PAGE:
The Julia compiler and standard library has come a long way in the last two years. An interesting case came up while Eric Davies was working on IndexedDims.jl at the hackathon.

Take for example the highly-optimized code from base/multidimensional.jl: ​

@generated function _unsafe_getindex!(dest::AbstractArray, src::AbstractArray, I::Vararg{Union{Real, AbstractArray}, N}) where N
   quote
       Base.@_inline_meta
       D = eachindex(dest)
       Dy = iterate(D)
       @inbounds Base.Cartesian.@nloops $N j d->I[d] begin
           # This condition is never hit, but at the moment
           # the optimizer is not clever enough to split the union without it
           Dy === nothing && return dest
           (idx, state) = Dy
           dest[idx] = Base.Cartesian.@ncall $N getindex src j
           Dy = iterate(D, state)
       end
       return dest
   end
end

It is interesting that this now has speed within a factor of two of the following simplified version:

function _unsafe_getindex_modern!(dest::AbstractArray, src::AbstractArray, I::Vararg{Union{Real, AbstractArray}, N}) where N
   @inbounds for (i, j) in zip(eachindex(dest), Iterators.product(I...))
       dest[i] = src[j...]
   end
   return dest
end

In Julia 0.6, this was five times slower than the highly-optimized version above!

It turns out that the type parameter N matters a lot. Removing this explicit type parameter causes performance to degrade by an order of magnitude. While Julia generally specializes on the types of the arguments passed to a method, there are a few cases in which Julia will avoid that specialization unless an explicit type parameter is added: the three main cases are Function, Type, and as in the example above, Vararg arguments.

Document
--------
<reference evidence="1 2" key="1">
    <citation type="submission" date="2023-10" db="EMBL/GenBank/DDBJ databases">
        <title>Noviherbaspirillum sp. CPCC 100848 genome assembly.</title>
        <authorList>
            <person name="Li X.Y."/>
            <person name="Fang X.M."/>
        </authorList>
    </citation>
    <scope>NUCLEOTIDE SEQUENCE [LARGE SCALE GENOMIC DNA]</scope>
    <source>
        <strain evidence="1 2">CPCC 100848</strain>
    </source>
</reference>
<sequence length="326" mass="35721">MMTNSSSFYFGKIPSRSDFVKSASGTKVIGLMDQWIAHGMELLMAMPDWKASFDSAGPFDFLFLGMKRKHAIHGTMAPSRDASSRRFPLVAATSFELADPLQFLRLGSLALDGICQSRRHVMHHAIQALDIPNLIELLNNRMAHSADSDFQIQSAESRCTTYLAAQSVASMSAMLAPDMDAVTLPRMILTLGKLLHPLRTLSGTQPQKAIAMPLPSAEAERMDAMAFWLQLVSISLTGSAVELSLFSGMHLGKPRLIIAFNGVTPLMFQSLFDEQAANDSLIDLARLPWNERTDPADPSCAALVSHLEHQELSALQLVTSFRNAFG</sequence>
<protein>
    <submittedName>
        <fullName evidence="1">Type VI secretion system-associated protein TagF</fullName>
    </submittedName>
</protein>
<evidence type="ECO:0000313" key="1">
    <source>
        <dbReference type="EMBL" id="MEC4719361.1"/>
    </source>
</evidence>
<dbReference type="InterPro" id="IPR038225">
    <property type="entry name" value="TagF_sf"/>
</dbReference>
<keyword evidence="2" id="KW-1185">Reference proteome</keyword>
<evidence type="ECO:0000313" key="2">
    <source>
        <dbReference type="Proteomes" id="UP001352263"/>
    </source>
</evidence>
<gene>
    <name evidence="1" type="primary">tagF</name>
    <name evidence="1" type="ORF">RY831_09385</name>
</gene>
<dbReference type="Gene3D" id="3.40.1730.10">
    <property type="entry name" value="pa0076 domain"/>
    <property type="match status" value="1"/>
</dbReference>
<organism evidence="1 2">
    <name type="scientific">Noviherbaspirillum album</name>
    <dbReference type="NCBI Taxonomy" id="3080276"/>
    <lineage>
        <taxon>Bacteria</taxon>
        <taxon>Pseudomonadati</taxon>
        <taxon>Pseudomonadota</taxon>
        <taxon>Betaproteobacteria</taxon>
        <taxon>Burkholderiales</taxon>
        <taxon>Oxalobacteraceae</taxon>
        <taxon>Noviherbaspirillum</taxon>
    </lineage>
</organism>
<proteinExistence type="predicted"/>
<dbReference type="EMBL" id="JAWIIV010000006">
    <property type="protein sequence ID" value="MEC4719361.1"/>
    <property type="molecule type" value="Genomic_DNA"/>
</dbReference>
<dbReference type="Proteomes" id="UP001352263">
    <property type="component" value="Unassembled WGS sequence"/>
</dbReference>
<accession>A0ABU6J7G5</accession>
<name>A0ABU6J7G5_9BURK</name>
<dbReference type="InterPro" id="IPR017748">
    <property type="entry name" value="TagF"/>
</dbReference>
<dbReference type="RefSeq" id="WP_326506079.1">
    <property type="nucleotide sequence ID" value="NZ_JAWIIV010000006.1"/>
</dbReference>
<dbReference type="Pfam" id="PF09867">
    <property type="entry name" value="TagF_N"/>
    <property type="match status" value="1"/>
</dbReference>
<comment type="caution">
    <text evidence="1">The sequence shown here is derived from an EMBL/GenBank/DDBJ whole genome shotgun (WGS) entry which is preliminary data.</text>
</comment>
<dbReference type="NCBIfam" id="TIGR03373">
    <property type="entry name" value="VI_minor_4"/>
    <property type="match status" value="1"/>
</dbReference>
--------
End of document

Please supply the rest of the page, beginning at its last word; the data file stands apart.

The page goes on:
Some of our other favourite talks

Here are some of our other favourite talks not discussed above:

  1. Heterogeneous Agent DSGE Models
  2. Solving Cryptic Crosswords
  3. Differentiate All The Things!
  4. Building a Debugger with Cassette
  5. FilePaths
  6. Ultimate Datetime
  7. Smart House with JuliaBerry
  8. Why writing C interfaces in Julia is so easy
  9. Open Source Power System Modeling
  10. What’s Bad About Julia
  11. The Unreasonable Effectiveness of Multiple Dispatch

It is always impressive how much is covered every JuliaCon, considering its size. It serves to show both how fast the community is growing and how versatile the language is. We look forward for another one in 2020, even bigger and broader.